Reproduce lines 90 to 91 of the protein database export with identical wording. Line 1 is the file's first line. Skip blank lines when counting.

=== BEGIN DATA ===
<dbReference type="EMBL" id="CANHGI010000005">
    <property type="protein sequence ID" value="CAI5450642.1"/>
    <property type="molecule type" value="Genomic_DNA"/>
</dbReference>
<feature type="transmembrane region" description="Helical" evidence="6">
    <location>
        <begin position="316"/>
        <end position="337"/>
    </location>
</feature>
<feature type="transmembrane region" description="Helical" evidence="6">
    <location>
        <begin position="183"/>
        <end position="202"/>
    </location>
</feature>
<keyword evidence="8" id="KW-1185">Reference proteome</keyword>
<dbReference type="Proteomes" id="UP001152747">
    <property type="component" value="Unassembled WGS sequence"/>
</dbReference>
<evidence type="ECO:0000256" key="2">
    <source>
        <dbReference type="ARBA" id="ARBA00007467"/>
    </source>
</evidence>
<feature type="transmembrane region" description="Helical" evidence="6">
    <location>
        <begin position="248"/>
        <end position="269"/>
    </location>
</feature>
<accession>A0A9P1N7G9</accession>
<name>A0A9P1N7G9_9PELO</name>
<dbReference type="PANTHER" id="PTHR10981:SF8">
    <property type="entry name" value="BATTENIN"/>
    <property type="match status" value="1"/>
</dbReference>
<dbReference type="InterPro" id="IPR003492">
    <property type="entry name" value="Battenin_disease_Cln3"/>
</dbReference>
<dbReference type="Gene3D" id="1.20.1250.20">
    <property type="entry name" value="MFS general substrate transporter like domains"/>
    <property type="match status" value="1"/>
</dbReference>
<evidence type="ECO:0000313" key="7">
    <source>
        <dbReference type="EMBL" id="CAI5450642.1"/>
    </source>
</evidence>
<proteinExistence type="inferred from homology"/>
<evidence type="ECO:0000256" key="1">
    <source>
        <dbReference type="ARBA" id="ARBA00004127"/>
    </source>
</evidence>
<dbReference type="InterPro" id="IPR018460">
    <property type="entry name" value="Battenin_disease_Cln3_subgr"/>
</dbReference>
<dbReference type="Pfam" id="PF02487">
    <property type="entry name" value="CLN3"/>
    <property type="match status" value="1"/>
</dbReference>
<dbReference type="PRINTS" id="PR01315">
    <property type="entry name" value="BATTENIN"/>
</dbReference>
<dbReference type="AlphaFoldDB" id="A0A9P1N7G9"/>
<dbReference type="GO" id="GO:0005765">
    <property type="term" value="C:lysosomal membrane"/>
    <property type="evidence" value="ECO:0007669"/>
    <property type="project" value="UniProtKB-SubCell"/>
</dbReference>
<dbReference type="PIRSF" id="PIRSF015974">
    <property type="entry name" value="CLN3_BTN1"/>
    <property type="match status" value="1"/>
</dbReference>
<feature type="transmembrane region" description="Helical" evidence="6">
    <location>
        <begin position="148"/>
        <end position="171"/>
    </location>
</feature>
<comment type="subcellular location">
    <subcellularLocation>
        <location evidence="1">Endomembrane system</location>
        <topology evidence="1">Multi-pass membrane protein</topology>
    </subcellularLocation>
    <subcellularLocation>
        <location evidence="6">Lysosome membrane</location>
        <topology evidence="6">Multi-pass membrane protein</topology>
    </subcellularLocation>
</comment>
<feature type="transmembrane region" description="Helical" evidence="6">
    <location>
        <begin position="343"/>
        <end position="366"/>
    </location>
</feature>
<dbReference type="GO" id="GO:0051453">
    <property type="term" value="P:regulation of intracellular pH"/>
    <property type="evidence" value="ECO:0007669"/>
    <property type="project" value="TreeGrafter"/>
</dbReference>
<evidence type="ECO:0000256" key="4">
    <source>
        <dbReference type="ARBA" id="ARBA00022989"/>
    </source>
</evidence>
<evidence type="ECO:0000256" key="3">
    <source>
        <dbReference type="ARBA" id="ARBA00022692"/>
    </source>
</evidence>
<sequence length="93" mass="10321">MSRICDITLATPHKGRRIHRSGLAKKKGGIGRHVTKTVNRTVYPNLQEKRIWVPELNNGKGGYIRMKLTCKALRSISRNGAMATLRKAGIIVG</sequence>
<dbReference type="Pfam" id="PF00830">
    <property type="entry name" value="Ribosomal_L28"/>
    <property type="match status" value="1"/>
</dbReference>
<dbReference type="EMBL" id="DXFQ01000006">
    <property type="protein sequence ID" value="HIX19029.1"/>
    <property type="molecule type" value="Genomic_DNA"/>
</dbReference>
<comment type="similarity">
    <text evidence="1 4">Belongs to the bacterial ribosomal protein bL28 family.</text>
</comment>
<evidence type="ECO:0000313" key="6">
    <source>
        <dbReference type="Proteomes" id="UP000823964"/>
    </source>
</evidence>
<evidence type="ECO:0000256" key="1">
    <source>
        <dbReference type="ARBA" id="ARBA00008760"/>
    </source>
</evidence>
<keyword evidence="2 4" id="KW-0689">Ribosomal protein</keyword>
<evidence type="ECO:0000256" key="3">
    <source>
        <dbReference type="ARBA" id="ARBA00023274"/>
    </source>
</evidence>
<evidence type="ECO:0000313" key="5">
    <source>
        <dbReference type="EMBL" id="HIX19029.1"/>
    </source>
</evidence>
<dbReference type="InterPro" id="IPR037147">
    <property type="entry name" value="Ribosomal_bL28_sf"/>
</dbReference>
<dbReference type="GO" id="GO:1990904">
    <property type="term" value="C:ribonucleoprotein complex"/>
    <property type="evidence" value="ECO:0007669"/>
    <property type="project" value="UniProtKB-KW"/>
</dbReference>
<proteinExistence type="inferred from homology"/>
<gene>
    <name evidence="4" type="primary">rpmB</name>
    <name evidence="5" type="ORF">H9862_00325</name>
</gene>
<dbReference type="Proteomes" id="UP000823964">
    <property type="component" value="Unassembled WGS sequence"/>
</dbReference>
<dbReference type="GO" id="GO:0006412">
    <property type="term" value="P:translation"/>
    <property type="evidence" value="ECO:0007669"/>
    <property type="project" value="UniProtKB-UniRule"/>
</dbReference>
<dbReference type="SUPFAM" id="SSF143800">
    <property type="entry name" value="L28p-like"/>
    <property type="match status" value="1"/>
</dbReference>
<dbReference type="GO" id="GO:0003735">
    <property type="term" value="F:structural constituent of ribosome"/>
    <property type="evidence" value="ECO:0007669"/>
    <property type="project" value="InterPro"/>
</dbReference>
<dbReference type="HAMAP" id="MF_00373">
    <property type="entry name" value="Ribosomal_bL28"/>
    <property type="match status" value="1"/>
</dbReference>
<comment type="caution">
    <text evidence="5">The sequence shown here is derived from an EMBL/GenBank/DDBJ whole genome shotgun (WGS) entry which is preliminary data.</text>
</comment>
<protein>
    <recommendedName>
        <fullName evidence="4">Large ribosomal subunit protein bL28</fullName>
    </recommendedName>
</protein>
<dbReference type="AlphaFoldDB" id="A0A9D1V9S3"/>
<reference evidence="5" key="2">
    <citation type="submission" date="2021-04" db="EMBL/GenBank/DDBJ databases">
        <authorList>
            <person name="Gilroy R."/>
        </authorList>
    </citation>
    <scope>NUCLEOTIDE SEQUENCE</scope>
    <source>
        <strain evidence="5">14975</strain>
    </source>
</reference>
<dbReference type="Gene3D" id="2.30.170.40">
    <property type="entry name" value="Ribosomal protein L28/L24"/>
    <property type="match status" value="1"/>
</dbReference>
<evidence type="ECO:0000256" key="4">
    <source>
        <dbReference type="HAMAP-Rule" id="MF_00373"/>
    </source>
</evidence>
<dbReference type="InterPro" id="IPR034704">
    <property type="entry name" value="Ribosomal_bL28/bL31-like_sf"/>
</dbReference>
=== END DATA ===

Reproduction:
    </subcellularLocation>
</comment>